Cross Sectoral Commons Governance in Southern Africa
Final Report - CROSCOG (Cross Sectoral Commons Governance in Southern Africa)
Helene Finidori writes:
"What is interesting in this paper is how it addresses its message to communities, NGO's and policy makers: with a 'lead' message revolving around empowerment for communities, promotion of commoning and commons ethos for NGO's, and management of resources and enablement of communities for policy makers."
"The commons is a general term for shared resources in which each stakeholder has an equal interest. Many Southern African natural resources are legally recognised as commons and the focus of the CROSCOG was sharing research on the governance of the commons in that region. The governance of commons in Southern Africa has received a good deal of attention from both researchers and the responsible government agencies. While considerable research has been carried out in respect to commons governance within specific sectors, there is a real need for sharing information about effective commons governance across different ecosystem types, including marine and other large water body coastal zones, arid and semi-arid grasslands, savannas and woody patches, and floodplain ecosystems. CROSCOG built on existing research on commons governance done by institutions specialising in particular resource management problems. It took as its starting point the insight that addressing natural resource degradation in Africa means finding ways to identify reproduce and encourage existing positive practices of commons management across wide scales.
The CROSCOG project was carried out in two phases each with its own theme:
- Knowledge, power, economic transformation and existing commons practices; and, - Building on existing practices to achieve effective governance across extensive scales.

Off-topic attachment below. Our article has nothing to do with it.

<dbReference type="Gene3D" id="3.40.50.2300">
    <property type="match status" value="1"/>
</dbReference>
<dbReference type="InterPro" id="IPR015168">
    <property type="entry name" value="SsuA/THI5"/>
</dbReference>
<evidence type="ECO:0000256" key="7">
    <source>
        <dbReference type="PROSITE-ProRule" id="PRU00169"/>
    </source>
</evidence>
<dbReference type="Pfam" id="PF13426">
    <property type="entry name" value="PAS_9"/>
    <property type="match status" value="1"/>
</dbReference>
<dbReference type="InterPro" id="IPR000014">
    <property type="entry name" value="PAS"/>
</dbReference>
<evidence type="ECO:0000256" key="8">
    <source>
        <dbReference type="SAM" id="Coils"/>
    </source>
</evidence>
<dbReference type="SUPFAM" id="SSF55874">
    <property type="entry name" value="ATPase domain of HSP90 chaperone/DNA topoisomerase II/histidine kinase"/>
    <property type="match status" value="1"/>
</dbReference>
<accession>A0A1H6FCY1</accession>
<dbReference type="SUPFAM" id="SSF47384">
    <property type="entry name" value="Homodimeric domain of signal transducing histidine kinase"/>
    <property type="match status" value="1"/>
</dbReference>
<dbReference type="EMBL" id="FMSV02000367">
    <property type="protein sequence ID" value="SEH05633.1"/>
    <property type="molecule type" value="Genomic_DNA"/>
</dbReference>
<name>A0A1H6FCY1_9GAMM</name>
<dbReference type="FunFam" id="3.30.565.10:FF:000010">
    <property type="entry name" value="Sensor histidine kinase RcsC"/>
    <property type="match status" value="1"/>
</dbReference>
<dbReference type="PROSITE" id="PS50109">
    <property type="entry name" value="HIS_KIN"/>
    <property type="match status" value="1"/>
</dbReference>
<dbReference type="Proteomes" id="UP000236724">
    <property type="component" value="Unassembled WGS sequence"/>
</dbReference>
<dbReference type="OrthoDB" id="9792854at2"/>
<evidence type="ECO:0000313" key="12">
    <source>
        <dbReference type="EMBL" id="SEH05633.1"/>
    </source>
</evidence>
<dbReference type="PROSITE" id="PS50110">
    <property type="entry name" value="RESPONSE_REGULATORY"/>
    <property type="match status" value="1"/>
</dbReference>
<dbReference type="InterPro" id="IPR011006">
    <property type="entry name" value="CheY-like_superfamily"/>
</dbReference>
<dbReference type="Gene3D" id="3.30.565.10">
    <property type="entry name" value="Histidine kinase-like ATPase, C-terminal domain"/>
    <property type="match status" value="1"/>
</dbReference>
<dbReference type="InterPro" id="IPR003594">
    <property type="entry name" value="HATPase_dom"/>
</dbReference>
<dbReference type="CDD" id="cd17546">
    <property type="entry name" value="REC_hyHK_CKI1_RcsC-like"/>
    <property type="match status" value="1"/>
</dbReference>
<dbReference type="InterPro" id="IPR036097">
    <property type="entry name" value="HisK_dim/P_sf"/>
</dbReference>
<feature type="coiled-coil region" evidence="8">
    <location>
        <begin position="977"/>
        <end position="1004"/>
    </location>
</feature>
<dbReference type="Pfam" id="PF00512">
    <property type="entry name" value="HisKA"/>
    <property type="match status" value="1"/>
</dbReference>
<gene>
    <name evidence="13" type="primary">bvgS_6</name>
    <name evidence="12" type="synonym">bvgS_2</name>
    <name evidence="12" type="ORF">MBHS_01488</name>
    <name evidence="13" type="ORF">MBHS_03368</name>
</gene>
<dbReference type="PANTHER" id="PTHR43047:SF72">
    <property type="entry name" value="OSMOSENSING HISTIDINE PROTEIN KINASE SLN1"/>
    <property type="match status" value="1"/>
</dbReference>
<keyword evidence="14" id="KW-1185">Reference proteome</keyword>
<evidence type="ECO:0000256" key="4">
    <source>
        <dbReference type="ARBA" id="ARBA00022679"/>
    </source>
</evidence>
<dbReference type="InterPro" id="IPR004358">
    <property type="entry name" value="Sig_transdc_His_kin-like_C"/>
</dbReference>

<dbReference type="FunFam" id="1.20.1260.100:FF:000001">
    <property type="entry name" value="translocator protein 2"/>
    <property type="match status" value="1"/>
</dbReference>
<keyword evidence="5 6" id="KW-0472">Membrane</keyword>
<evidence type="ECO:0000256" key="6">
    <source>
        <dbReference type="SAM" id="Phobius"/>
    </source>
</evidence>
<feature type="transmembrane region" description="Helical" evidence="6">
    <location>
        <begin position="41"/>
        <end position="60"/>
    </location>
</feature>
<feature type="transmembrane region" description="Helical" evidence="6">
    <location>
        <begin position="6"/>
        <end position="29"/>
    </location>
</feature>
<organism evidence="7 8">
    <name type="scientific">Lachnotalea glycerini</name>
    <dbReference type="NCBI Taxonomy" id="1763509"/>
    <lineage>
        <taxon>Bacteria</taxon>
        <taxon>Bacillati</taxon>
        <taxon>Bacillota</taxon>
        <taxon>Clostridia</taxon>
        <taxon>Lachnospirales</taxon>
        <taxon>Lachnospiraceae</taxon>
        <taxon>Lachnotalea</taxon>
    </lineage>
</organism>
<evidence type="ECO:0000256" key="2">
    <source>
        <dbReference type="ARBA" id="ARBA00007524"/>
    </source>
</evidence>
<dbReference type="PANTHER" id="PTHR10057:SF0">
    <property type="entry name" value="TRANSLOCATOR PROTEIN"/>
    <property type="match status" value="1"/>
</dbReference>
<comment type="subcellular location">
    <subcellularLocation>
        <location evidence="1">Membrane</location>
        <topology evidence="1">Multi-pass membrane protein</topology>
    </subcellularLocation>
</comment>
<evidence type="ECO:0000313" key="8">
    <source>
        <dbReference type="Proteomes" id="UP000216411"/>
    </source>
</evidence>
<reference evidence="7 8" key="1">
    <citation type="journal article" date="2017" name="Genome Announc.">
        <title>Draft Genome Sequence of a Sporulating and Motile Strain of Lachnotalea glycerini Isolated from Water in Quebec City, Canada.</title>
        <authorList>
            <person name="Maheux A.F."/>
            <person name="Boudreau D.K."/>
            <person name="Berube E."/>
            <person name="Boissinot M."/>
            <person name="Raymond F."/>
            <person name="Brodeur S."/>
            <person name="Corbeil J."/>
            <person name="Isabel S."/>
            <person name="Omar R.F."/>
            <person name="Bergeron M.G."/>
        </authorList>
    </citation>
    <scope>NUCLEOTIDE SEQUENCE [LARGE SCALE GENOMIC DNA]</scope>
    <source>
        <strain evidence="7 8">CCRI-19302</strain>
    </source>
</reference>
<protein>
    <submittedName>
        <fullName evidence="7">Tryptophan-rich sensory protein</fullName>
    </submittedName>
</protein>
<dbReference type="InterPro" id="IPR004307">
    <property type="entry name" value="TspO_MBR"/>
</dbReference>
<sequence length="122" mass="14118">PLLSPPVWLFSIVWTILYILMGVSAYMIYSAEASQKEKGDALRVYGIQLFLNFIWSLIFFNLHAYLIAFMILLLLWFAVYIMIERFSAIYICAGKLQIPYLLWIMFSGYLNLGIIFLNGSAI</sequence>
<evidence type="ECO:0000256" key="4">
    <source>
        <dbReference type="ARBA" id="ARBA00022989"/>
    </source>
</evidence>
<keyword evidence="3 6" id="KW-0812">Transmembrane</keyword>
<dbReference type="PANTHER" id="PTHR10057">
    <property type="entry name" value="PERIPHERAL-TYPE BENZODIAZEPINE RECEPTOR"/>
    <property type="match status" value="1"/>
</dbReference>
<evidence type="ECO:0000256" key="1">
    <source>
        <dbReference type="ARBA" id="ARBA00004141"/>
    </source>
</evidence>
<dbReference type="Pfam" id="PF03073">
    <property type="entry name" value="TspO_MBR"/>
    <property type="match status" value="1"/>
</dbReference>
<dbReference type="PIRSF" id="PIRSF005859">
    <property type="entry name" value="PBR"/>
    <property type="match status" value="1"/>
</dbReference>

For each theme a series of papers was produced by the network. During Theme 1 these papers were focused on one of 10 particular cases each representing a particular ecosystem type. During Theme 2 some purely case-based work continued, but there were also some comparative papers that focussed on cross-case issues that emerged as interesting during the Theme 1 discussions. These cross-case issues included tourism and the commons, the commons and addressing historical discrimination, and co-management institutions and the commons.
The contractors on the CROSCOG project included stakeholders from Botsowana, Denmark, Malawi, Netherlands, South Africa and Zambia.
The specific objectives of CROSCOG were to create a network of researchers and practitioners on commons governance that reaches across the boundaries of particular resources and eco-systems. It was also to identify and share lessons from recent research about encouraging positive conservation practices across large areas and management multiple-use commons with a comprehensive eco-system based approach. CROSCOG aimed to share these lessons with a broad audience including the global scientific community, policymakers in Southern Africa, and local communities in Southern Africa through specific, targeted outreach efforts.
Section 1: Outcomes
- Outcomes in respect to the creation of a Network
To meet the first objective, CROSCOG sponsored four networking events. Two of these events focussed on building the CROSCOG network and two of them focussed on reaching out towards building a larger concerned with managing African commons.